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Numerical Methods for Partial Differential Equations (CS 555) Spring 2022

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Time/place Wed/Fri 11:00am-12:15pm 3025 Campuse Instructional Facility/ Catalog
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Why you should take this class

This course covers the basics of finite difference schemes, finite volume schemes, and finite element methods. In addition, we'll cover some advanced topics such as discontinuous Galerkin and integral equation methods, time permitting.

One of the goals of this course is to build intuition for these methods. We will be providing background for many of the computational and mathematical concepts in the course. As such, you do not need to be an expert in PDEs or in coding. But you should have a course in numerical analysis as your background (CS450 or equivalent), be comfortable with differential equations, and have some coding experience.

The course is divided in roughly two parts: hyperbolic and elliptic. This is of course a generalization, but it does allow us to focus on finite difference/finite volume methods for one part of the course and finite elements for another part. In addition to model problems we'll look at Stokes and other equations in order to develop a full understanding of the methods.

The course involves several homeworks (usually bi-weekly) and two projects: a midsemester project and a final project. There is also a participation grade based on quizzes.

The course homeworks and examples in class will be in Python. In particular, we'll use numpy and scipy.


Andreas Kloeckner

Andreas Kloeckner



Office: 4318 Siebel

Course Outline

Note: the section headings in this tree are clickable to reveal more detail.


These scribbled PDFs are an unedited reflection of what we wrote during class. They need to be viewed in the context of the class discussion that led to them. See the lecture videos for that.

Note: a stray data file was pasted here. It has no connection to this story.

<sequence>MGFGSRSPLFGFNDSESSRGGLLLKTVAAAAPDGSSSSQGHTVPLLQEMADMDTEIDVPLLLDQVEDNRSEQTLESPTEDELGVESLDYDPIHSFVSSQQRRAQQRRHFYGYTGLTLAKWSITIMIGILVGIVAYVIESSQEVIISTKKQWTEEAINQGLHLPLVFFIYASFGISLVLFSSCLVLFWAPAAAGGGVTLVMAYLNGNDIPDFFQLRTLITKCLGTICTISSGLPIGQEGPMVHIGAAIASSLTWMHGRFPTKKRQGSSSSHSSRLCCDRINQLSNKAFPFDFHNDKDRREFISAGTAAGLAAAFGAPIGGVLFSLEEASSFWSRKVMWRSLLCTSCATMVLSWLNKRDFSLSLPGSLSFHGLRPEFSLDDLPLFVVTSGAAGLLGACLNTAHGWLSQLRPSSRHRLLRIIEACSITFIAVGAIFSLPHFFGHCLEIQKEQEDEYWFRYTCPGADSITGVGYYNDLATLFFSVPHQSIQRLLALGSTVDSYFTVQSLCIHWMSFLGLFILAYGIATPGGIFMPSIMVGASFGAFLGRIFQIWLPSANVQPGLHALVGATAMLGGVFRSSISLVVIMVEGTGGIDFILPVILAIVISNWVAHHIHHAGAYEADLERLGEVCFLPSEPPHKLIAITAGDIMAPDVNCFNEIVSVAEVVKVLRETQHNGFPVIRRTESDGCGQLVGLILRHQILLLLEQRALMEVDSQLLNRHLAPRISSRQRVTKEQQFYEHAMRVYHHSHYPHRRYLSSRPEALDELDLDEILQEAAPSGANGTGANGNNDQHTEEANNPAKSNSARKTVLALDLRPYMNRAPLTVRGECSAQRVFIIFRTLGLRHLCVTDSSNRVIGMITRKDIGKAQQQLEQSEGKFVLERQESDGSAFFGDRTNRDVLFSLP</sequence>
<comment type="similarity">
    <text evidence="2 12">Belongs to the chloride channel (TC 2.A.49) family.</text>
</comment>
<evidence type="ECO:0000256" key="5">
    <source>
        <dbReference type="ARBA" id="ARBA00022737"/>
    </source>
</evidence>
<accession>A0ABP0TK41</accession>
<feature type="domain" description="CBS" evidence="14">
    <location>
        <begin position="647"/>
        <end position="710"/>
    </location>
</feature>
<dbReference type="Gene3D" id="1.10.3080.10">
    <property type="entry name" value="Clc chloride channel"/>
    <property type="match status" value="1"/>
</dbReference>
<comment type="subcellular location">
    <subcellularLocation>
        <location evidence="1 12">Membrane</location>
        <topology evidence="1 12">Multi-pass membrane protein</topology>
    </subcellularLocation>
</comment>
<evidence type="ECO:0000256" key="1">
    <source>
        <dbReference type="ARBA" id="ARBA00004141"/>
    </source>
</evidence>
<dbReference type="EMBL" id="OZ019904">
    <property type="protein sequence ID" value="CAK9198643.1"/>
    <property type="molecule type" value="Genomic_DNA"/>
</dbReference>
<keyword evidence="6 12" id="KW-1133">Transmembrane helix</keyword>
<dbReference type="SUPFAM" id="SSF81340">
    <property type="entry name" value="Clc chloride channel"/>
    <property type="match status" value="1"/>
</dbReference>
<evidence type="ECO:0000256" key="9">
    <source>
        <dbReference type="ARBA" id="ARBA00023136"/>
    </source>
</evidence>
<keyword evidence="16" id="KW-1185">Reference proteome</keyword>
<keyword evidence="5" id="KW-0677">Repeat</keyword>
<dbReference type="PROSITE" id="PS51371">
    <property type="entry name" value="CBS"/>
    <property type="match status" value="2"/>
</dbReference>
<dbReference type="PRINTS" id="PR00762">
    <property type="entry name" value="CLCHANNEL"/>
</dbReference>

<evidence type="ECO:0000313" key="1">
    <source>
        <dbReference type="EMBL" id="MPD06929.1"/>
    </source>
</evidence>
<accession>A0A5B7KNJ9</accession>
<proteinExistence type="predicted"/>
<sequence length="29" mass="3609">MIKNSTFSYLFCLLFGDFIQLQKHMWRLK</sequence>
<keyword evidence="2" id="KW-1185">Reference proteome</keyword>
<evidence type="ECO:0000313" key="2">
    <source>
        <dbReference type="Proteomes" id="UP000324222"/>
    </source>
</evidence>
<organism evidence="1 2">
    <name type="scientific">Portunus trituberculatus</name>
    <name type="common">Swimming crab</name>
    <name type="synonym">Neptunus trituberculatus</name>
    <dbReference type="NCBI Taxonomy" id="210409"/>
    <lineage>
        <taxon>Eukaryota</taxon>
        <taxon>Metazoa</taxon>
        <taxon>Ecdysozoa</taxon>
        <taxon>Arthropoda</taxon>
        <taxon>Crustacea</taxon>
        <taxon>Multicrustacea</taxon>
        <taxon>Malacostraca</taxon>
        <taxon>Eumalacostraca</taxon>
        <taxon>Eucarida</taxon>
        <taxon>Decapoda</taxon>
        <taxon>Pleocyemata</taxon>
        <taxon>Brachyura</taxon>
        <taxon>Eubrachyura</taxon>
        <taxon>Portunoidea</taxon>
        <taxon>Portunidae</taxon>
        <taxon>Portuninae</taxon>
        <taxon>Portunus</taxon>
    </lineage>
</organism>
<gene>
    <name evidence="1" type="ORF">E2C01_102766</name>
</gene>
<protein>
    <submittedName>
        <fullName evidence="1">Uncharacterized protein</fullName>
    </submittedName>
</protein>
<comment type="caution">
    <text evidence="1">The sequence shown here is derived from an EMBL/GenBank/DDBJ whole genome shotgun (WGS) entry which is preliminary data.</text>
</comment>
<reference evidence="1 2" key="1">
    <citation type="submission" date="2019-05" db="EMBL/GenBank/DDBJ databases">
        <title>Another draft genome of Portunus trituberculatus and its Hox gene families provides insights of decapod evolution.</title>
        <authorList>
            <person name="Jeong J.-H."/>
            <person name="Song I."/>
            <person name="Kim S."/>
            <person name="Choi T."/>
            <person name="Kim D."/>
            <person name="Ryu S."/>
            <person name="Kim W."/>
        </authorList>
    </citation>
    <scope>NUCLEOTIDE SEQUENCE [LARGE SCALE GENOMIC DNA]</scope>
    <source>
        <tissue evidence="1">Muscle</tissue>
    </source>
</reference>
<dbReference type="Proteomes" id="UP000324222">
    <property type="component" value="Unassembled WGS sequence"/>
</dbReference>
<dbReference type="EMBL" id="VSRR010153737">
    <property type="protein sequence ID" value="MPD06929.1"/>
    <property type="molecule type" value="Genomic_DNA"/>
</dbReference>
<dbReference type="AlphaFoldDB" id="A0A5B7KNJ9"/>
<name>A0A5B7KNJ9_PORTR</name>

If you would like actual, self-contained class notes, look in the outline above.

These scribbles are provided here to provide a record of our class discussion, to be used in perhaps the following ways:

  • as a way to cross-check your own notes
  • to look up a formula that you know was shown in a certain class
  • to remind yourself of what exactly was covered on a given day

By continuing to read them, you acknowledge that these files are provided as supplementary material on an as-is basis.


We will be using Python with the libraries numpy, scipy and matplotlib for assignments. No other languages are permitted. Python has a very gentle learning curve, so you should feel at home even if you've never done any work in Python.

Books and Source Material

Draft Textbook

Once you sign in and complete your enrollment in RELATE, you will gain access to a draft textbook that was made available by Luke Olson.

Supplementary Text Books

Finite Difference Schemes and Partial Differential Equations
Strikwerda, John C. Finite Difference Schemes and Partial Differential Equations. (available as an e-book via the UIUC library) Society for Industrial and Applied Mathematics, 2004. Second edition. DOI.

Numerical Methods for Conservation Laws
LeVeque, Randall J. Numerical Methods for Conservation Laws. (available as an e-book via the UIUC library) 2nd ed. Birkhäuser Basel, 1992. DOI.

Finite Elements: Theory, Fast Solvers, and Applications in Solid Mechanics
Braess, Dietrich. Finite Elements: Theory, Fast Solvers, and Applications in Solid Mechanics. (available as an e-book via the UIUC library) Cambridge University Press, 2007. DOI.

Previous editions of this class

Computing Resources




Grading Policies

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